Homeless hero uplifts Gauteng's less fortunate
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He wants to maintain the mystery that has surrounded him for the last decade.
He doesn’t give out his real name, neither does he divulge where he lives, or what he does exactly.
The only thing that is known about Phakathi is that he is regarded as a hero to the homeless in Gauteng.
For the past few months, Phakathi’s videos of him giving a helping hand to the homeless in Gauteng have gone viral on social media. Hundreds have been uploaded on the Facebook page “Bi Phakathi”, which shows a man handing out money and groceries to the less fortunate. In his videos, Phakathi doesn’t reveal his identity.
“In my book, a real hero is someone who hides their identity and does good deeds for no sort of recognition,” he says.
Most recently, Phakathi posted a video on Facebook, which shows him helping an elderly homeless man who had not eaten for two days
Phakathi is seen chatting to the man and asking him where he lives and why he hadn’t eaten in such a long time.
The two are seen jumping into Phakathi’s car and going to the Checkers in Centurion Mall, where he buys the elderly man all the groceries he needs. He recently gave a homeless man a make-over and completely changed his life.
The homeless man, who identified himself as John, was assisted by the generous Phakathi in finding a shelter as well.
After Phakathi paid for a month’s stay at the shelter for him, he decided to take him for a haircut and a short shopping spree.
Phakathi has always had his heart set on changing the lives of South Africans, “one disadvantaged person at a time”, he tells the Saturday Star.
“It began more than 10 years ago now. I was doing it in the church for widows and orphans in the community,” he says.
“It is something that has always been in my heart since the first time I started working in my first job, which was to care for the needy.
“I decided to start a Facebook page on my project to share good news and to inspire others.
“I can’t explain how the content went viral, but it’s by God’s grace.”
His charitable acts fulfil him.
“It has kept me grounded personally and spiritually and I have made so many friends with the poor.”
While Phakathi has helped countless people, he doesn’t keep track of how much he has spent nor how many people he has helped.
“I don’t count because this is a lifestyle, not a competition. There is no beginning nor end, but doing it until the end of time. It’s also not about how much I give but the act of giving with an open heart is a priority. Sometimes you will give until you are left with nothing in your account.”
It’s made him a better person.
“The greatest lesson learnt is never judge a person by their outside appearance. Some of the people I met have great stories to tell about their background and how they arrived in this predicament.
“It’s sad that most people who are needy are ignored as they are viewed as foolish or non-existent. I have learnt to see value in those who are struggling.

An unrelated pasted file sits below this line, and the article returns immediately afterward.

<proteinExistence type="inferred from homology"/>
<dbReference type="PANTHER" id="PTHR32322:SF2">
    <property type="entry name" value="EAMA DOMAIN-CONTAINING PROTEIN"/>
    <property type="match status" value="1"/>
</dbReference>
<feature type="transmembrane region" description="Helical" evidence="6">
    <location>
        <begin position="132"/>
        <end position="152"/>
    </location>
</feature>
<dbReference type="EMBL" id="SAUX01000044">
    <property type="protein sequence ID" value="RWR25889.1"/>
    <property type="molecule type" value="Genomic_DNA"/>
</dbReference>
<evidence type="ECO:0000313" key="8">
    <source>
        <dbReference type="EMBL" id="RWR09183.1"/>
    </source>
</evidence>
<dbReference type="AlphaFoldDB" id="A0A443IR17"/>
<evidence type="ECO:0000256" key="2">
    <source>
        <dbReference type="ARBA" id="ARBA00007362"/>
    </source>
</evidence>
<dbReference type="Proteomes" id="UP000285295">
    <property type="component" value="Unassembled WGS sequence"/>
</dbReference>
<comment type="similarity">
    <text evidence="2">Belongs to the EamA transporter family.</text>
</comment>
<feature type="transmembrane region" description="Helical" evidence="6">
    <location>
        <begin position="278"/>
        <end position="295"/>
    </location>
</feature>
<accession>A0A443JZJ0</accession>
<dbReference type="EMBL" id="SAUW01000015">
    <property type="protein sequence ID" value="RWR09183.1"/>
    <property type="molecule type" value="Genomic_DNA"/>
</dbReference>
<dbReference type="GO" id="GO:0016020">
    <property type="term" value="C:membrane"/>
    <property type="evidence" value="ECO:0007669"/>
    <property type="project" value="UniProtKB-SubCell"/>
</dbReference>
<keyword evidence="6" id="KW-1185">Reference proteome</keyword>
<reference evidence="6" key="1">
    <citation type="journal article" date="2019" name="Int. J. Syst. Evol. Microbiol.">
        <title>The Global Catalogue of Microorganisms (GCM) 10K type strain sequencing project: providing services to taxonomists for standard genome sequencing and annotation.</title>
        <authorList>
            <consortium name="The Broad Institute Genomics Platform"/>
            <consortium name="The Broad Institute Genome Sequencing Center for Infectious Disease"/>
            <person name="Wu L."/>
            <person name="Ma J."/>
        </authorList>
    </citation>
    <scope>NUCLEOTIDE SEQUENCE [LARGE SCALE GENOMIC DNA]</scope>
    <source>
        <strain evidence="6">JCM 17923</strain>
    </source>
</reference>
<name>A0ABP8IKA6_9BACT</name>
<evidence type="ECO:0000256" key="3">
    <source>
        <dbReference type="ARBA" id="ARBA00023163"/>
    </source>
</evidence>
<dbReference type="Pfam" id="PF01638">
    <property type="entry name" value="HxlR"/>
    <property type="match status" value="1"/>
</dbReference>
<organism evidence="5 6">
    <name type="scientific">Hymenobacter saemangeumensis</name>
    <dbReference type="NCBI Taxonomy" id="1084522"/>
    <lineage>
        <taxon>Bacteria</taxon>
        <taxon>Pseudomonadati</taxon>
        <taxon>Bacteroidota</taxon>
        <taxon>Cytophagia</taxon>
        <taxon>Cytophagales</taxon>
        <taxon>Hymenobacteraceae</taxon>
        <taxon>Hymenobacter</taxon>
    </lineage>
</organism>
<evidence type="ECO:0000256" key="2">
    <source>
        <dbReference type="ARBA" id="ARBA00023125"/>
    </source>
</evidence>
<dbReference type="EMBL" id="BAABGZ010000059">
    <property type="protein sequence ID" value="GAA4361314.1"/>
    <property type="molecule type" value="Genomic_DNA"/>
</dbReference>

“Most people I came across were not expecting help from a black person in a white community. They are surprised when grace overwhelms their expectations from a white hand. It has changed my mind about race. I learned that we all go through tough times regardless of our skin colour or class.
“I have so many friends from the streets and families who are inspired and it is always a great experience when I receive positive testimonies.
“This journey has not been about me, but rather to give and love one another as God intended.”
While Phakathi is considered a hero to the homeless, something that flatters him, he doesn’t view himself in that light.
“I am not a hero in my eyes,” says Phakathi. “I am not shaken by the hero status because I didn’t begin this work, I’ve just made it look cooler.
“There are other guys who are doing the same work without cameras, and my dream is to share their story to inspire others who think great charity work doesn’t need to be recorded.
“I am inspired by love and compassion for the needy, I see myself in their situation as I also have been or still are in the same situation even if I look like I am better off financially.”
Phakathi insists that he is not rich.
“Most people think I am rich. I am not a rich man but just an ordinary guy with a passion for the needy living his life. I have a nine to five job and I go to work like everyone else and do charity work part time.”
Phakathi has been inspired by Bahamian evangelist and ordained minister Dr Myles Munroe to live a purpose-driven life.
“Dr Myles spoke a lot about finding your purpose and giving and sharing with the needy has been my purpose and looking unto Jesus Christ as my inspiration. I have found value in leading through generous works.
Phakathi’s videos have also helped inspire South Africans to help.
“I get so many great videos and pictures in my mail from others who are doing the same. I also work with other charity organisations to push their work and fund-raising.”
Phakathi will continue his work for the rest of his life. “It is more than a plan. It is a lifestyle that each and every person should be doing.
“This world can be a better place if we learn to love one another unconditionally and share every little thing and not to be selfish in life.”